|Choosing hardware and tools||Embedded systems often involve custom hardware. You need to choose the microcontrollers, peripherals, and how to connect them up, in addition to which development tools, be they physical implements or software, that are needed to develop the product.|
|SoCs and ASICs||The trend is towards Systems On a Chip (SoCs), and Application Specific Integrated Circuits (ASICs), and the Intellectual Properties (IP) which constitutes the firmware on these. These technologies are particularly important for high-performance, or high-volume.|
|Partitioning: hardware or software?||In many cases, functionality can be provided in either hardware, or software, or both (e.g. redundancy for fault tolerance systems). We look at the implications of these choices, and good practices in making these decisions.|
|Embedded software engineering concepts||Embedded Software is becoming an increasingly larger part of embedded system development. Indeed, you may argue that in the case of projects using ASICs and VHDL code for hardware, is making the distinction between software and hardware foggy.|
|Hardware design for embedded systems||We look at some of the hardware design issues. This course does not cover VHDL or Verilog, or programming FPGAs; but these technologies are discusses. A prac and the project involves developing a prototype circuit on a breadboard (unless you want to do something more fancy and permanent).|
|Overview of co-design theory||Co-design is about the hardware and software teams working closely together, especially using specialized tools to facilitate software and hardware design activities done in parallel. We do not go into this in detail (that's more suited to graduate study).|
|Cost optimization for high volume||If you're dealing with high-volume, a major priority is to minimize the cost of components, be they physical hardware components, embedded operating systems, or licensed IP.|
|COTS: advantages and disadvantages||The use of commercial off-the-shelf (COTS) software and hardware components can be extremely useful in the development of prototype systems, or, in some cases, production systems. We discuss the advantages and disadvantages of this approach.|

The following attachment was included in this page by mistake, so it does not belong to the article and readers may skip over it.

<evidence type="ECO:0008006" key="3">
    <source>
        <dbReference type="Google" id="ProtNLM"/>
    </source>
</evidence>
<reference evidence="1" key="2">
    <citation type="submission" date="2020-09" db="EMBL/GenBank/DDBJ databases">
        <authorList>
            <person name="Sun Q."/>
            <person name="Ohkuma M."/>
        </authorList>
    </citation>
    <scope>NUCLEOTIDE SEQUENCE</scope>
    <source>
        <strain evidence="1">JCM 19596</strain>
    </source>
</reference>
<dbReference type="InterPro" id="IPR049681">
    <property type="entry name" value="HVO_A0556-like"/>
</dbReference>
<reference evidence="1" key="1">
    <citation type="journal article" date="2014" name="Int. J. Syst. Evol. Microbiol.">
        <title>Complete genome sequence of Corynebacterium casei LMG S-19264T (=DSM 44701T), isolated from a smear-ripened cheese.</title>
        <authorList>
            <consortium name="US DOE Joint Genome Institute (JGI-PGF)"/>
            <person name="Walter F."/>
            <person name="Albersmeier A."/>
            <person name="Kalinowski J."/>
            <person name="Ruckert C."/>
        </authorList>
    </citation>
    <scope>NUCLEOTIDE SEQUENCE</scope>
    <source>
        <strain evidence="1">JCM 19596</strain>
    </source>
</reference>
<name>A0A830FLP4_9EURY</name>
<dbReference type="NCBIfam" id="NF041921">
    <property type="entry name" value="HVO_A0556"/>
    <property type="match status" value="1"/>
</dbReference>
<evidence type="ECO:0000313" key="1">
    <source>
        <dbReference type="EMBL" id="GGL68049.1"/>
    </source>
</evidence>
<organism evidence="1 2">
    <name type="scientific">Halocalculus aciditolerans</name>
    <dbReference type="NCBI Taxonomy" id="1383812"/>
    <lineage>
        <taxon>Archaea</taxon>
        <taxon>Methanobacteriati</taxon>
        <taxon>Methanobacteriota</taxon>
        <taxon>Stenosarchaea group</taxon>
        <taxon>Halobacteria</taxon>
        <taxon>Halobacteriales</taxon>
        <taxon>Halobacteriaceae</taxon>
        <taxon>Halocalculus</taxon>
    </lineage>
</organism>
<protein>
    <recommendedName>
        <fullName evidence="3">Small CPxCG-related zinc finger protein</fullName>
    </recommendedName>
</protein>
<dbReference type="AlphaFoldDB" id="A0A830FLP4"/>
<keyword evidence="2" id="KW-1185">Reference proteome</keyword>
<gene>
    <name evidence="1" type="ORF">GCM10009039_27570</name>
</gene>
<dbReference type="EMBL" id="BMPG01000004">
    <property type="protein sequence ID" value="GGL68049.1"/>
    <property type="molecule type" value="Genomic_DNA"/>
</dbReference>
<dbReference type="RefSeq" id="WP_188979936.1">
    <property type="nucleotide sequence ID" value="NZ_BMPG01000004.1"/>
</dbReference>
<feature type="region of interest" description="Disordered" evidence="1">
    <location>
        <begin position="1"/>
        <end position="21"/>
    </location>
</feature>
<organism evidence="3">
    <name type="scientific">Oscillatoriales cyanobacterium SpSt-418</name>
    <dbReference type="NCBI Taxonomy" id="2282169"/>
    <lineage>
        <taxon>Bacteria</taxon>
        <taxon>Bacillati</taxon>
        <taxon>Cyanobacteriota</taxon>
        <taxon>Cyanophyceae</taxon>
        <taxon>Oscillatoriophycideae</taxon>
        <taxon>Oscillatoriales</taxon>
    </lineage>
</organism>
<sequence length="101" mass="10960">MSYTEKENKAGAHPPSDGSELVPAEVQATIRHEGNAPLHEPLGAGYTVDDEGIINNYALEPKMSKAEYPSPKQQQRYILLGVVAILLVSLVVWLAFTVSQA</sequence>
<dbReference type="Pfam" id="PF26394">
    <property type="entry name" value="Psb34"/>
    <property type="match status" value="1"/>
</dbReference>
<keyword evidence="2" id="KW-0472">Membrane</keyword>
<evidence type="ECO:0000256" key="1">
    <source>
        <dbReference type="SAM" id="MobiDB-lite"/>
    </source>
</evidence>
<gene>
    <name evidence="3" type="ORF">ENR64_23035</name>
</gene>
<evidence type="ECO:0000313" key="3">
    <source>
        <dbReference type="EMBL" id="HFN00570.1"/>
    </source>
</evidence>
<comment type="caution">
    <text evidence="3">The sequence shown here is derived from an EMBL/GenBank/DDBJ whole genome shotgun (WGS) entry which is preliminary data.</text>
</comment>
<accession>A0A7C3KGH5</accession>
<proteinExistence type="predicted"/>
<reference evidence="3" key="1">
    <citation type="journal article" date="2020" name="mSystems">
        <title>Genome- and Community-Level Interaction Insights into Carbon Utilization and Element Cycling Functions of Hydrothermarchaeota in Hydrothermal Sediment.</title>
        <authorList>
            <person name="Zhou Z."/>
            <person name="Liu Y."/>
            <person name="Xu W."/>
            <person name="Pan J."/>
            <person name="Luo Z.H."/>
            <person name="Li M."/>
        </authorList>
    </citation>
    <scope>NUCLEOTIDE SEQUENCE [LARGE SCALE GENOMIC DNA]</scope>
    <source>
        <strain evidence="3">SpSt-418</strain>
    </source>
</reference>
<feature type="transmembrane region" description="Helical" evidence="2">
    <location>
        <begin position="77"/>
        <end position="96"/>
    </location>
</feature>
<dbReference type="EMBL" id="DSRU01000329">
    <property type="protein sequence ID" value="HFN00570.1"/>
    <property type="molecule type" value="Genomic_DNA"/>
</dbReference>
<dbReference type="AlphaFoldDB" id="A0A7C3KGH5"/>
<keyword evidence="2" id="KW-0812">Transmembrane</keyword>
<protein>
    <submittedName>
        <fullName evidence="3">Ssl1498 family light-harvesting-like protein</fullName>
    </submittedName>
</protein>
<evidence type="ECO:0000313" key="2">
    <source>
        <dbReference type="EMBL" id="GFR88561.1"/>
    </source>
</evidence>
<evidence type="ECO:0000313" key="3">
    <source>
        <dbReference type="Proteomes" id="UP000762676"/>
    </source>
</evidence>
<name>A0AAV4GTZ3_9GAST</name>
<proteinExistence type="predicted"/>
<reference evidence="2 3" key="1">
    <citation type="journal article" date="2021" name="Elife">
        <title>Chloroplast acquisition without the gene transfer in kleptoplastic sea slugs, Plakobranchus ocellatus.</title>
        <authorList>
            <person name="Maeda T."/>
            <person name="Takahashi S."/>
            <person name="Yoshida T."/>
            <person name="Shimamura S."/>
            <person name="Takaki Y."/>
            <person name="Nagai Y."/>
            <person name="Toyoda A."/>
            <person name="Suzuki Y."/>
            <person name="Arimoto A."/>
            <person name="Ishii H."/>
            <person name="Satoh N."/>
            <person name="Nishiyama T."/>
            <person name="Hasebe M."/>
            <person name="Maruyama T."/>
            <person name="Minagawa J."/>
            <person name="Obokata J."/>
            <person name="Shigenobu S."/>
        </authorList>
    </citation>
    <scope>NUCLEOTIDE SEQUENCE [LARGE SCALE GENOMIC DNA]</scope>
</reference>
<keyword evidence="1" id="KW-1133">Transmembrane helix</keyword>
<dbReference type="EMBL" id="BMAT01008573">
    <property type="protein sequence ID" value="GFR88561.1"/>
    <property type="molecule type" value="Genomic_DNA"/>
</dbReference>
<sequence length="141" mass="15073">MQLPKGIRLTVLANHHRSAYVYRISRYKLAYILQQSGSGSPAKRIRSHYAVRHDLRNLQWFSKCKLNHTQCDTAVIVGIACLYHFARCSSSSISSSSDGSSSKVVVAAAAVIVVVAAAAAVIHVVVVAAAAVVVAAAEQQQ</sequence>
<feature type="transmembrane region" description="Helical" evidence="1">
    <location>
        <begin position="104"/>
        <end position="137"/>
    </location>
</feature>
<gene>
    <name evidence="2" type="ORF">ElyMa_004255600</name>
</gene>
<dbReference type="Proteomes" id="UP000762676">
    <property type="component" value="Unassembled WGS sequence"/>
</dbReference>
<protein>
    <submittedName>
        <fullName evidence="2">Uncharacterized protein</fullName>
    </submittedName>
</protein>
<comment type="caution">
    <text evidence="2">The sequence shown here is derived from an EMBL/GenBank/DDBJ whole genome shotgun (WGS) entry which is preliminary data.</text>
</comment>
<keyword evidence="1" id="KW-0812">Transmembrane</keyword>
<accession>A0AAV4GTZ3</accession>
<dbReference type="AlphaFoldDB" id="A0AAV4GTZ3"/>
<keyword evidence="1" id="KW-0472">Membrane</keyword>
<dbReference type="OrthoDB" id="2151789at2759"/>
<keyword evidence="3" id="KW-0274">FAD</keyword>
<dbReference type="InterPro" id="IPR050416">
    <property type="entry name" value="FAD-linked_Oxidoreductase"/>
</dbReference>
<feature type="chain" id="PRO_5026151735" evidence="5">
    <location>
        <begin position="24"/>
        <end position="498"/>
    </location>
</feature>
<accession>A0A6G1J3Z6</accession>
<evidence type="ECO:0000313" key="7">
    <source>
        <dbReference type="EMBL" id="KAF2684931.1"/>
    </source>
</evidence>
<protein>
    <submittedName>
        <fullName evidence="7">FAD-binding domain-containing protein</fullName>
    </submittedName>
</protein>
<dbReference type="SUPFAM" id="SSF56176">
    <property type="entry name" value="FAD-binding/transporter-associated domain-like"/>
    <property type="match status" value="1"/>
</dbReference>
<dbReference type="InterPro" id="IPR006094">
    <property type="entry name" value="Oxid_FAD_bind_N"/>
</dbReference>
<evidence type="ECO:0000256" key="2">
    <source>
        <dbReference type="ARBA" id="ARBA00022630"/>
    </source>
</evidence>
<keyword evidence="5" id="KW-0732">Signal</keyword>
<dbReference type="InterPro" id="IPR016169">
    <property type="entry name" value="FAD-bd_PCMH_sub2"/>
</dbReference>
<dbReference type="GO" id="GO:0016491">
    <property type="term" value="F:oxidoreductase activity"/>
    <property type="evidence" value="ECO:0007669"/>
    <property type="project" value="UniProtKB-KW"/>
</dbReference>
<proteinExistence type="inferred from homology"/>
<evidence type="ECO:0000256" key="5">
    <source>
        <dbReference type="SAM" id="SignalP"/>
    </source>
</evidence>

|RT-UML for modeling||Modeling is a major part of embedded system design. Modeling can be done any may ways, using a variety of modeling languages. In this course, however, we perform modeling using Real-Time UML (Bruce Douglass, "Real-Time UML Second Edition", Addison-Wesley, 1999). We focus on use cases diagrams and statecharts.|
|Embedded system analysis and testing methods||The analysis and testing of embedded systems, their designs, and the components from which they are implemented, is generally an on-going process. Generally, tests are separated between individual hardware and software tests, after which integration tests are performed, where the software runs on the target hardware.|
|Future predictions for embedded systems||Embedded system design technologies, and how they are used, is constantly changing; generally becoming more complex, and increasingly software and firmware intensive. The final lecture looks at some of the latest trends, and how things may be done in a few decades (or only a few years!) time.|
Projects and practical constitute a large portion of this course. Most likely, you will spend most of your time solving problems or finding out how to solve problems (whether using textbooks, lecture notes, artifacts within the ESAOA framework, or doing web searches). That's what R&D is about, and I'm of the philosophy that experimentation is good, and is facilitated through tutorials and being walked through procedures on how to do such experimentation effectively. I tend to think the theory is really there just to provide the foundation and understanding that you need to plan your experimentation and understand the results of doing it.